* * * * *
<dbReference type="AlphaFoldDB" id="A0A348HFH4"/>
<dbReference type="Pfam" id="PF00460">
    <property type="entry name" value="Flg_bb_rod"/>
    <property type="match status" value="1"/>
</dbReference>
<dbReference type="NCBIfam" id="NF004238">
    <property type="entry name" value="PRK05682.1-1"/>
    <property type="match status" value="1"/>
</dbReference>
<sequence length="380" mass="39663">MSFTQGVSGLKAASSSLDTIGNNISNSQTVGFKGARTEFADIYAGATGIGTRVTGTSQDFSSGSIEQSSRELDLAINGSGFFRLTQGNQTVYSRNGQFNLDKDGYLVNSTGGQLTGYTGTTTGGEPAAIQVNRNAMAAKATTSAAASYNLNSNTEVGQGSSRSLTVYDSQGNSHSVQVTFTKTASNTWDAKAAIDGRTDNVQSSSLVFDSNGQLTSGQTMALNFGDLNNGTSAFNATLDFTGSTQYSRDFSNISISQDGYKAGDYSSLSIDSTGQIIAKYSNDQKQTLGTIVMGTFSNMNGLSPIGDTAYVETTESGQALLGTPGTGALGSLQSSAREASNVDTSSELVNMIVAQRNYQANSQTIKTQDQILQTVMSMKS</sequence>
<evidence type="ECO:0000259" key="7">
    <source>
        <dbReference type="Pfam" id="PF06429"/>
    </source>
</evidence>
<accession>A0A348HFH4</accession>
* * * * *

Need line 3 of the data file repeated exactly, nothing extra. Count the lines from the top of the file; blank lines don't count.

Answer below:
    <property type="entry name" value="Flg_bb_rod"/>